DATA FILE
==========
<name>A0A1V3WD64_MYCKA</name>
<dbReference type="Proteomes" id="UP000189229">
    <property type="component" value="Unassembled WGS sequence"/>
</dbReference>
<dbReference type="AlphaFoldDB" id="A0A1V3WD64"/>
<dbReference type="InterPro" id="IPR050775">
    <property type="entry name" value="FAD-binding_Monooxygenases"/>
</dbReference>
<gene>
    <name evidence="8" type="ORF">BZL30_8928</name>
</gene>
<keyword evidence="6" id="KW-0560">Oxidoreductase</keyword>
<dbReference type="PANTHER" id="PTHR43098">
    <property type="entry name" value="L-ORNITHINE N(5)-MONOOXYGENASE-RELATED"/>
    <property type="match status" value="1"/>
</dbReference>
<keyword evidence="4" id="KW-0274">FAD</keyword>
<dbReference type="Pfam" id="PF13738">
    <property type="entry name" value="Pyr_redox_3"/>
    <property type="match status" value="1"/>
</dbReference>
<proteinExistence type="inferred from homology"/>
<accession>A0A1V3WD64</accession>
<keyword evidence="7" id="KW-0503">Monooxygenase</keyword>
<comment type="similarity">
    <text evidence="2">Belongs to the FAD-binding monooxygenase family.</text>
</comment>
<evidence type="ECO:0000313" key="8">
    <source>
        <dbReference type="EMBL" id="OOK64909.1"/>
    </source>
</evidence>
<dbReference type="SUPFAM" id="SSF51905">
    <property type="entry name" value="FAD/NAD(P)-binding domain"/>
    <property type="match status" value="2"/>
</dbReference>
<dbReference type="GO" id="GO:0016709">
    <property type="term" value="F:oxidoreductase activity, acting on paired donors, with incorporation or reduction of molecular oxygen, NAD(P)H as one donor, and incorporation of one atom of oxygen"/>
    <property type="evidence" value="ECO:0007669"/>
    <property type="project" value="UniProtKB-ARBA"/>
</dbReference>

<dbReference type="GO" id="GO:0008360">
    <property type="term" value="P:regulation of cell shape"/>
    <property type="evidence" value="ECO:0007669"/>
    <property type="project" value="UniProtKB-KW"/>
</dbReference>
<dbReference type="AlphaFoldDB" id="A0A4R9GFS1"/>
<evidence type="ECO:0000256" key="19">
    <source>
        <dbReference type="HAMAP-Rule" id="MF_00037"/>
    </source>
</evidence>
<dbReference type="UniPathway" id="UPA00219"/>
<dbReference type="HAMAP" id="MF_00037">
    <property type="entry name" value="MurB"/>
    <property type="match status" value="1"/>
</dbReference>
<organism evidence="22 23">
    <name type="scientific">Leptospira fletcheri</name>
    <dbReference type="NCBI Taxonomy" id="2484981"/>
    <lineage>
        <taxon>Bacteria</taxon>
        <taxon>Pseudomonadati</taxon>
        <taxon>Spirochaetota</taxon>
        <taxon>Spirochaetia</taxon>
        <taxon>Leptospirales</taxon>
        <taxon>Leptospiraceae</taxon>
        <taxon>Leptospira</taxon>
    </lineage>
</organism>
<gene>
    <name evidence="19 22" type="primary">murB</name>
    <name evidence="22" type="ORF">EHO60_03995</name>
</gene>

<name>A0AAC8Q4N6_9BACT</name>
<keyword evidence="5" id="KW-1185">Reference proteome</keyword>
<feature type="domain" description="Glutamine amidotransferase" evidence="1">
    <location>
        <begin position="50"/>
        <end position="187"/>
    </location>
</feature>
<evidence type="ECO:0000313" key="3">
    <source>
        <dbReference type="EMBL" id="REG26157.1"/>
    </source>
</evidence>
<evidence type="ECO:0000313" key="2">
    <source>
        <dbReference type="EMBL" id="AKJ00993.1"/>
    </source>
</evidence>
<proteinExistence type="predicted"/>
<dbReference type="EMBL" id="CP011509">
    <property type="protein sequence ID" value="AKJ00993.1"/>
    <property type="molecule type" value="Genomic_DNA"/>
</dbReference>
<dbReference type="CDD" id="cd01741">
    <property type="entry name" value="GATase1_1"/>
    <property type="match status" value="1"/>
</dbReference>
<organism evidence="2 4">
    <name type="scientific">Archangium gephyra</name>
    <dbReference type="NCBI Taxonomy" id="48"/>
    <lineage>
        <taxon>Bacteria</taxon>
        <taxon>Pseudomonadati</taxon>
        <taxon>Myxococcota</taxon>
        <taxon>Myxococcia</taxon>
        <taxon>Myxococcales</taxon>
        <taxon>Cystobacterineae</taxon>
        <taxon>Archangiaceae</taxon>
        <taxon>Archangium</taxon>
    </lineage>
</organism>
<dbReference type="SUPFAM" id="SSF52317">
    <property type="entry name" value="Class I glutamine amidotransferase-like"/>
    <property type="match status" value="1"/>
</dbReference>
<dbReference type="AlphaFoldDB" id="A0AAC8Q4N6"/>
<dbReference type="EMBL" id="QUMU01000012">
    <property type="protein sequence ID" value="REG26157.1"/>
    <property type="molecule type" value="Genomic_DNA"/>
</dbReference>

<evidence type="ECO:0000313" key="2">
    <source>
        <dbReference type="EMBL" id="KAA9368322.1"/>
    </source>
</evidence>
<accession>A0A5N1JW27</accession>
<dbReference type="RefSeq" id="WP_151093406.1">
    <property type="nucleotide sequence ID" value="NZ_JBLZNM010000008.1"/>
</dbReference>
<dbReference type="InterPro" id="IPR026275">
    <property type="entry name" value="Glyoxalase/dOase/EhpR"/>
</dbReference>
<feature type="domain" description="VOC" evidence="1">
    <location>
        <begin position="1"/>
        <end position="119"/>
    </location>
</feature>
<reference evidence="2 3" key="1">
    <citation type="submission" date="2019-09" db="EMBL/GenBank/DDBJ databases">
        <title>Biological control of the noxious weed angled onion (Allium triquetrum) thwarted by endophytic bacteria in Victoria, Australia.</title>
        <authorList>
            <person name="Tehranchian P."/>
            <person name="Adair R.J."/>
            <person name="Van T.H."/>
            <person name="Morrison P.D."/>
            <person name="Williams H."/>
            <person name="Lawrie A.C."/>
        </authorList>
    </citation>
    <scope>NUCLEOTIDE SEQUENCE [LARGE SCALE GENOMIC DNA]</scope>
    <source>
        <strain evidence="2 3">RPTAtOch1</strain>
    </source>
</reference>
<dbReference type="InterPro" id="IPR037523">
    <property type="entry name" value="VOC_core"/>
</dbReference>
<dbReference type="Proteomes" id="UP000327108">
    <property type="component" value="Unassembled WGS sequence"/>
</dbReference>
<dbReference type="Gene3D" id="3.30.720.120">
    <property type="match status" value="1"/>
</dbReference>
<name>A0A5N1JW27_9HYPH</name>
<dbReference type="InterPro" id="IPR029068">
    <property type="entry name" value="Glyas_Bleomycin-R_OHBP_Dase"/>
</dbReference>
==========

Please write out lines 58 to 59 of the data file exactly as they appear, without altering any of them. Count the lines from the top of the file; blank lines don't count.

<organism evidence="22 23">
    <name type="scientific">Leptospira fletcheri</name>